1948-49 After turning eighteen, Milon falls ill with an infectious joint rheumatism and a lung disease. Instead of completing high school he spends a year rehabilitating in High Tatras. He is enchanted by the surrounding literature and visual art. He begins photographing on a borrowed camera.
1954 Beginnings of serious work; Milon photographs the activities painters usually busied themselves with before photographic technology allowed for rapid exposure.
1956 Exhibition debut in Olomouc, the historical metropolis of Milon’s home Moravia. His work is an upsurge for the Gallery of the Union of Czechoslovak Fine Artists. The catalogue text is written by more than a decade older colleague Jiri Janecek, who considers Novotny a homo novus. Janecek also recommends Novotny to his peer Josef Sudek. This gives rise to a years-long friendship.
1957 The weekly magazine Culture publishes Novotny’s photograph on its title page. Novotny relocates permanently to Prague.
1958 On June 5th Novotny marries Alena Hronikova. He becomes a candidate of the Union of Czechoslovak Fine Artists. He switches from the classical Rolleiflex camera and the negative format 6x6cm to a film roll Leica. From late 50s Novotny photographs for a wide range of magazines and documents theatre for more than two decades.
1962 First son Marek is born.
1964 First short trip to London.
1965 Beginning of intensive collaboration with the recently founded Cinoherni klub (Drama club) theatre.
1966 Novotny is accepted as a full member of the Union of Czechoslovakian Fine Artists. He contributes substantially to the collective image book New York. Throughout mere three weeks he takes the majority of the London photographs.
1968 First publication of London. Expectations are high not only in London or Prague, where the work was initially published by the publisher Mlada fronta, but in other places across the globe. London soon disappears from the shelves of Czechoslovak bookshops and despite the high volume of initial prints – eight thousand – it can be found only rarely in the display cases of second hand bookshops. The work was not coveted only for its masterful photography; London was also a symbol of the free world. Novotny’s work on Prague Spring culminates with him graciously giving foreign newspapers the negatives capturing the August occupation of Czechoslovakia by communist armies led by the Soviets. The period of Novotny publishing more than 500 photographs annually is coming to an end.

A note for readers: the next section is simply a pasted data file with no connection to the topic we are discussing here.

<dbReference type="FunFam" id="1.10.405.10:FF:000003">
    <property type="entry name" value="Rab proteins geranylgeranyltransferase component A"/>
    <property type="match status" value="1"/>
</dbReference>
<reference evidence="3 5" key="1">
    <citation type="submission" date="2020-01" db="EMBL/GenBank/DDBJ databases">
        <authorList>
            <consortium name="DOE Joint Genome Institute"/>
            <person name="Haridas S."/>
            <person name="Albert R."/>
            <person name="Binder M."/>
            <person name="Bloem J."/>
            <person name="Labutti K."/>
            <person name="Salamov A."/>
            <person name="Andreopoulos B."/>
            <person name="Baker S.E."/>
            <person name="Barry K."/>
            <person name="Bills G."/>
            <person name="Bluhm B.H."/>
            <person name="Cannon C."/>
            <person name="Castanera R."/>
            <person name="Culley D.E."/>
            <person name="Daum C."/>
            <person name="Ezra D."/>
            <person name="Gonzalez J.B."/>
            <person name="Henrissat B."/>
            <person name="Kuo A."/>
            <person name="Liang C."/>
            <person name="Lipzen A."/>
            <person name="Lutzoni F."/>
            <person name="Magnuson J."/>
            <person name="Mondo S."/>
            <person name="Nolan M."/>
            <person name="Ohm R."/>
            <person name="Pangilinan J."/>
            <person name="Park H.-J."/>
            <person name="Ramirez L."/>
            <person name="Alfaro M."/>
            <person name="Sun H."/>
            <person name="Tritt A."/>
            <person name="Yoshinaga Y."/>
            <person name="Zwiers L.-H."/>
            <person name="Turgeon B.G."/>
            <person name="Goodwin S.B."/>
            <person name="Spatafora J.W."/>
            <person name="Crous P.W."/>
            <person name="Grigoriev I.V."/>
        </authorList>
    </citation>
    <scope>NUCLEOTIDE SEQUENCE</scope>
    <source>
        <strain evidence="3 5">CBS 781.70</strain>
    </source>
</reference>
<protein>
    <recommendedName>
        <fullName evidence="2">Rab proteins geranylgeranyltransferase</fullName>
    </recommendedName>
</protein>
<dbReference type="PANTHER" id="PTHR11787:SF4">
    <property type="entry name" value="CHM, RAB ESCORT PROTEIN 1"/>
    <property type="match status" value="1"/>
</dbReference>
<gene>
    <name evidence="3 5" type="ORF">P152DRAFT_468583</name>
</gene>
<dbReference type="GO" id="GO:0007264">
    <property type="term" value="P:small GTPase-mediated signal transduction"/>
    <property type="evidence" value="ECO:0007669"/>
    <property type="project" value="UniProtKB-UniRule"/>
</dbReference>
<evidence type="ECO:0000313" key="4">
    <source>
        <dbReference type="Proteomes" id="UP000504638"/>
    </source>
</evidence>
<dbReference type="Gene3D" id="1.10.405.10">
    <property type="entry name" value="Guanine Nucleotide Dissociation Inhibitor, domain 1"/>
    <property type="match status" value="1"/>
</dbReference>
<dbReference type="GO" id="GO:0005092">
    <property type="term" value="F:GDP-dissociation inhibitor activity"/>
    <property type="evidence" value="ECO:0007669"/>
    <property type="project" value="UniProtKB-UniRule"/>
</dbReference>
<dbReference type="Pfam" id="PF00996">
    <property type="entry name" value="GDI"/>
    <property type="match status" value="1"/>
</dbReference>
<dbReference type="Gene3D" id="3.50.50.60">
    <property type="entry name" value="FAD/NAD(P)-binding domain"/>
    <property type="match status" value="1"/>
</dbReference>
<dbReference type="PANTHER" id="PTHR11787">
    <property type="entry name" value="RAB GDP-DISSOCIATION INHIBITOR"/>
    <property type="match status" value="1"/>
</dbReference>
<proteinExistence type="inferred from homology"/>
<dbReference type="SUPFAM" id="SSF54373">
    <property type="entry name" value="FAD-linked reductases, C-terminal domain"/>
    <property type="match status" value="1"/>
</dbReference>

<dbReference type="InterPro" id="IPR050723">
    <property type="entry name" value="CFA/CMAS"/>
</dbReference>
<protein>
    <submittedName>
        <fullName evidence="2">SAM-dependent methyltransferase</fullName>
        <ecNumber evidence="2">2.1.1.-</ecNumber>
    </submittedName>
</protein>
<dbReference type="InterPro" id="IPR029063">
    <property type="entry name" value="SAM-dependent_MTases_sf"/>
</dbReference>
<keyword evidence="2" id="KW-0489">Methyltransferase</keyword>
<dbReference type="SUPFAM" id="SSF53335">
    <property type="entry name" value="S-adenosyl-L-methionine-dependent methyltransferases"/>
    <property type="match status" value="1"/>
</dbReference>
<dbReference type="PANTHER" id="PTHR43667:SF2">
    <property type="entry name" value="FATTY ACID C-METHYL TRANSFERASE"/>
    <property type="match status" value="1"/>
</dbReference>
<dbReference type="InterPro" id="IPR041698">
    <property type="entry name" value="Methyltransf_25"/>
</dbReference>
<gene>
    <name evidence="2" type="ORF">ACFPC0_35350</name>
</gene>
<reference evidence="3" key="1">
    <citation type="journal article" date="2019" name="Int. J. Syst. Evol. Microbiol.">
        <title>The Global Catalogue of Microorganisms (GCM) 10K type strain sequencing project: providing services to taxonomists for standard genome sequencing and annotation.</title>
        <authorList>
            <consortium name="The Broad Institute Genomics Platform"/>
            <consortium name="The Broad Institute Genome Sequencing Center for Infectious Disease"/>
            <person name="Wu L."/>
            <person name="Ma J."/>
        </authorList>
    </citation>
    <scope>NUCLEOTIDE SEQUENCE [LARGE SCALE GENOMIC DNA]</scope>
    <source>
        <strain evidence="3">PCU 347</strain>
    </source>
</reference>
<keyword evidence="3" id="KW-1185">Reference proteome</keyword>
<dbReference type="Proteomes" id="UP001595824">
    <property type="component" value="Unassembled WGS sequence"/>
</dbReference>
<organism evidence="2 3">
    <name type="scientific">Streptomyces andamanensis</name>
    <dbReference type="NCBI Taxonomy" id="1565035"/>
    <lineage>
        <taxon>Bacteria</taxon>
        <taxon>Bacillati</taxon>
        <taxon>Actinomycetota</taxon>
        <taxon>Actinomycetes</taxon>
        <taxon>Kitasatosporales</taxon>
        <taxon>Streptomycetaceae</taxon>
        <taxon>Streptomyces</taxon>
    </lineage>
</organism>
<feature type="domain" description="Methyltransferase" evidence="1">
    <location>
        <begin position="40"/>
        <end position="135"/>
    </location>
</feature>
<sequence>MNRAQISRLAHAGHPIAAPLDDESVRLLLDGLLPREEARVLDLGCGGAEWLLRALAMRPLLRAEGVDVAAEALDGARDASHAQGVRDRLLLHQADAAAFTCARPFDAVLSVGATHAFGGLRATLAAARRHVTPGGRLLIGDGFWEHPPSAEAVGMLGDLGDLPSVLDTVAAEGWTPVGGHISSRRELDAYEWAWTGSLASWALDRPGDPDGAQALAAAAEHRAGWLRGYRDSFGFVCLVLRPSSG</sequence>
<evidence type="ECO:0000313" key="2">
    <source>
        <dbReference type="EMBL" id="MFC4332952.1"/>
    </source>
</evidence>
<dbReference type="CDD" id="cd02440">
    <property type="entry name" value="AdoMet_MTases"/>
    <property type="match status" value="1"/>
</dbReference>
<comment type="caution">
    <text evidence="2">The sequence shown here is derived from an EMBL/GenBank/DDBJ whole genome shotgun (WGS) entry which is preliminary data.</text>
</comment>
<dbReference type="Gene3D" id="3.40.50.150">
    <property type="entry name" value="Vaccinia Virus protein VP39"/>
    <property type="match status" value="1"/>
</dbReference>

1969 Novotny’s photographs from the funeral of Jan Palach, a student who burned himself alive in protest against soviet occupation, grow into a parable about the end of an extraordinary decade. In the 70s Novotny continues working with the Czechoslovak academy of sciences, and he photographs for the Union of Czech composers and concert artists. He mostly contributes photographs to the magazines Gramorevue and Musical Views. He is so self-critical that he destroys bespoke negatives after use.
1975 The album ČSSR (Czechoslovak socialist republic) is published, to which Novotny contributed with a multitude of black-and-white and colour photographs. The escalation of totalitarian repression following 70s and 80s means that London’s lightness and freedom cannot be repeated.
1989 Novotny finds himself in the streets of Prague again while photographing the Velvet revolution.
1991-92 Photographic journeys to the USA.
1992 After a brief illness, Novotny passes away in a Prague hospital on August 9th.
2000 The monograph Milon Novotny: Photographs arranged by Dana Kyndrova reminds Novotny’s flagship project London with more than a quarter of reproductions.
2010 The retrospective exhibition to what would have been the photographer’s 80th birthday is debuted in the Old Town Hall in Prague. Novotny’s creative humanism is demonstrated in the words of the critic Jiri Penas: “People captured in the photographs make one wonder what happened with their destinies, how did their lives unravel afterwards, what happened to them, if and how do they live.” (Where did all those people go?, Lidove noviny, 17. 4. 2010.)
2014 London exhibition in Leica Gallery Prague.
2020 The book Musicians 70s-80s containing previously unpublished photographs of important personalities of the Czech philharmonic is published by Kant.